Start to Finish: 40 minutes
Difficulty: Intermediate to Advanced
Crispy fried flounder, also known as ganjian longli or dry fried flounder, is a special-occasion Chinese dish. A whole, seasoned flounder is deep fried until the exterior is crispy, including the fin and pin bones. The frying of the bones makes them edible as a crunchy accompaniment to the fried, tender white flesh. The whole fish then is sauced just before serving so the fried portions stay crisp. This recipe is based on ones from The Gourmet Chinese Regional Cookbook and Radio New Zealand.
Mushroom, Vegetable and Oyster Sauce
- 2 tablespoons fresh ginger, sliced thin
- 2 tablespoons vegetable oil
- 4 cloves of garlic, minced
- 2 cups dried shiitake mushrooms, reconstituted and quartered
- 1/4 cup rice wine
- 1/2 cup oyster sauce
- 2 tablespoons soy sauce
- 1 tablespoon white sugar
- 1/4 cup water
- 2 tablespoons cornstarch
- 6 green onions, sliced and cut into 2-inch lengths
- Single 1-pound whole flounder, gutted and scaled
- 2 teaspoons salt
- 2 teaspoons rice wine
- 1 cup rice flour
- 1 cup cornstarch
- Vegetable oil for deep-frying
Heat a medium-sized pot on high, then add the ginger, cooking until the exterior of the slices are dry. Transfer the ginger to a separate bowl.
Add 2 tablespoons of oil and the minced garlic, and cook on medium-high heat for 5 minutes, until the garlic is fragrant. Return the sliced ginger to the pot.
Add the shiitake, rice wine, oyster sauce, soy sauce and sugar to the pot. Stir to incorporate the ingredients and heat them until the mixture just begins to bubble.
Mix the cornstarch and the water in a small bowl until the cornstarch is suspended in the water, creating a slurry. Pour the slurry into the pot and stir to incorporate.
Stir continuously until the mixture has thickened. Turn off the heat and set the sauce to the side. Thin out the sauce with water to the desired consistency and season with salt to taste.
Score both sides of the flounder. Cut lines parallel to the head. Make the incisions deep enough so they almost reach the inside bones of the fish.
Rub the fish and the cuts with sea salt. Let the fish rest for 10 minutes.
Mix the rice flour and cornstarch in a large plate. Dip the flounder into the flour mix, covering all parts, including inside the cuts.
Frying and Assembling
Heat a wok on medium-high with enough vegetable oil to deep-fry the flounder whole. You will need at least 1 1/2 inches of vegetable oil in the wok.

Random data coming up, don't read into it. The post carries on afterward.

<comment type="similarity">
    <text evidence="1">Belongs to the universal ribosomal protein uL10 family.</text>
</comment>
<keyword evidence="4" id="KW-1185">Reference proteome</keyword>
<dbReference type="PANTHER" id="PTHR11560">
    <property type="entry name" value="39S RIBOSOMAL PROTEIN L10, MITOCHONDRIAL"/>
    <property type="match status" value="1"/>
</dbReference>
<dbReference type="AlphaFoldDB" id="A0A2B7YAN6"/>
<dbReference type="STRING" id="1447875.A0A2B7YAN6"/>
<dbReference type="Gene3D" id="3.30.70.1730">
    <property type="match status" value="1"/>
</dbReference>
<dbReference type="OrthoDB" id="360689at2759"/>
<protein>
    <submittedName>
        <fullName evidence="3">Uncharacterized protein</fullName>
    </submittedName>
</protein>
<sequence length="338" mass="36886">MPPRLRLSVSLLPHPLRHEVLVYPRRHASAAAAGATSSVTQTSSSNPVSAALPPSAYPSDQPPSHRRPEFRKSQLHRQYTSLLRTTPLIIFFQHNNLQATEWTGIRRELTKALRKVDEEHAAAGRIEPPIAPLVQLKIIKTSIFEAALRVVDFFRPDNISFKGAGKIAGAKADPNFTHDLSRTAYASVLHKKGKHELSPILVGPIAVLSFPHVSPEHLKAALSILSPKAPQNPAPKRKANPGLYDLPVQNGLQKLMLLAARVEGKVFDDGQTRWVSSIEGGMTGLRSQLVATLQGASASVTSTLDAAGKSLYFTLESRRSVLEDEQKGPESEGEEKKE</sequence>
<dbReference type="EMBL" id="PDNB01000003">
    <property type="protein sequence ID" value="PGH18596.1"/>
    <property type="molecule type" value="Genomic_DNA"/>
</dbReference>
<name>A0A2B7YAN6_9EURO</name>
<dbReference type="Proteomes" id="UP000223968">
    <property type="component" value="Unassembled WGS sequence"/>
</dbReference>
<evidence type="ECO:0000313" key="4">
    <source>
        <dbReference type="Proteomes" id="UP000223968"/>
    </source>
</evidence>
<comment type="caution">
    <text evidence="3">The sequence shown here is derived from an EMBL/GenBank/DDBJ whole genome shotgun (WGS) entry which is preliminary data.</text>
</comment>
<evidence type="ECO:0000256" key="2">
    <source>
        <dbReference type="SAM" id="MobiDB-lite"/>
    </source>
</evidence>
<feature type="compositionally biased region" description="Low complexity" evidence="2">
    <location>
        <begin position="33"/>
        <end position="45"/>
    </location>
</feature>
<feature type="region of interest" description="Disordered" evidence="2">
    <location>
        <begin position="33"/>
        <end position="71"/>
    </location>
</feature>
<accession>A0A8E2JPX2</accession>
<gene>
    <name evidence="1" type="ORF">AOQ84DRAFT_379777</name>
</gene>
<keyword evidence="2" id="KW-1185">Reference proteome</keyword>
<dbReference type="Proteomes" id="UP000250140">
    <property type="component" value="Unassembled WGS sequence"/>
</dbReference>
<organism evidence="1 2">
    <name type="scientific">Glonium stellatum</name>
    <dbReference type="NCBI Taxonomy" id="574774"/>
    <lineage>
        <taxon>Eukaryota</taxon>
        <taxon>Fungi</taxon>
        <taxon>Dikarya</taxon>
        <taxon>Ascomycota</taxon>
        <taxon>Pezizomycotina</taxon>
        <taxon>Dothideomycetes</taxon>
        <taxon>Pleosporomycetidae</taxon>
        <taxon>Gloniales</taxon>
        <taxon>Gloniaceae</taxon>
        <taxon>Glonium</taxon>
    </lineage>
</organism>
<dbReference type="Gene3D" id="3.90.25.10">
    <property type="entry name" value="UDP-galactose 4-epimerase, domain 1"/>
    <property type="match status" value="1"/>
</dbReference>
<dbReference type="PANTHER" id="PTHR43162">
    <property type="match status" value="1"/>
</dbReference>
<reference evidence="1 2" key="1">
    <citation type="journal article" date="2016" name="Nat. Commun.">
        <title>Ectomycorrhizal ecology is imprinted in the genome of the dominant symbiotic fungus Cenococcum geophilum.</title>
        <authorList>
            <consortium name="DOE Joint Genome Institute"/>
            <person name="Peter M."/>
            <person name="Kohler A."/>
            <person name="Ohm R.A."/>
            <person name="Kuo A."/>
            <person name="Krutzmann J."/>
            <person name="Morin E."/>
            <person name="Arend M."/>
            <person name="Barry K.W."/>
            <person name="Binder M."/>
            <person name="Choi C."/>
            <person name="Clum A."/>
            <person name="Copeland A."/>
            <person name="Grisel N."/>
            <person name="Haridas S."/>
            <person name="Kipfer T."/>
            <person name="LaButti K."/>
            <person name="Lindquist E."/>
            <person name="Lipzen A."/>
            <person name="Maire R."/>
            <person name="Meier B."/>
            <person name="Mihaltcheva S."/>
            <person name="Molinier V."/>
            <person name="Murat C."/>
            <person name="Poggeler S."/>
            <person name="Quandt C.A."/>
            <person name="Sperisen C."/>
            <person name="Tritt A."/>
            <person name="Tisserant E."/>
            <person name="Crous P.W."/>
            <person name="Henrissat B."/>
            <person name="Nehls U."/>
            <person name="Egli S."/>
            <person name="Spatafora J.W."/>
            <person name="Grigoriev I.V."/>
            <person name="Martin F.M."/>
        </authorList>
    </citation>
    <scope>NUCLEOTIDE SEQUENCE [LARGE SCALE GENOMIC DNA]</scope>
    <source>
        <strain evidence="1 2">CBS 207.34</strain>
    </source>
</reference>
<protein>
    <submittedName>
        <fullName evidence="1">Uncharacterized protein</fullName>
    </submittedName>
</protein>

Test the oil temperature with a quick-read thermometer. When the oil is at 350 degrees Fahrenheit, carefully lower the entire fish, head first, into the oil. Keep the fish flat side down.
Use metal tongs to adjust the placement of the fish -- the widest part needs to be near the center of the wok. Using a metal ladle, carefully spoon hot oil over the parts of the exposed fish, covering the tail, head and fins on either side.
After seven minutes, test the doneness of the fish. When it is done, the fish is golden brown and crispy everywhere. The fin bone and tail is a darker shade of brown and easily breaks when bent.
Transfer the cooked fish to a paper-towel-lined plate to drain. Reheat the sauce on medium-high heat.
Scatter half the green onions on the fish, cover it with the heated sauce and scatter the remaining onions on top. Serve very hot.
Change the sauce for the fish to have a lighter-tasting dish. For example, sweet red chili sauce with sauteed vegetables makes for a sweeter, lighter dish.
Season the rice flour and cornstarch mixture with dried spices or herbs before cooking. Doubling the salt and adding 3 teaspoons ground black pepper gives the fish a taste similar to salt and pepper squid. For something spicier, add 1 to 3 tablespoons of cayenne powder or ground Sichuan peppercorns.
Save the larger, interior fish bones, dip them in a seasoned coating of flour then fry to make a crispy, lightly fishy snack.
Cynthia Au has studied at the Cordon Bleu in Paris and currently works as a chef instructor specializing in food styling. She has worked as a writer and editor with a focus on food and food science since 2007 and regularly teaches both adults and young children about the joys of home cooking.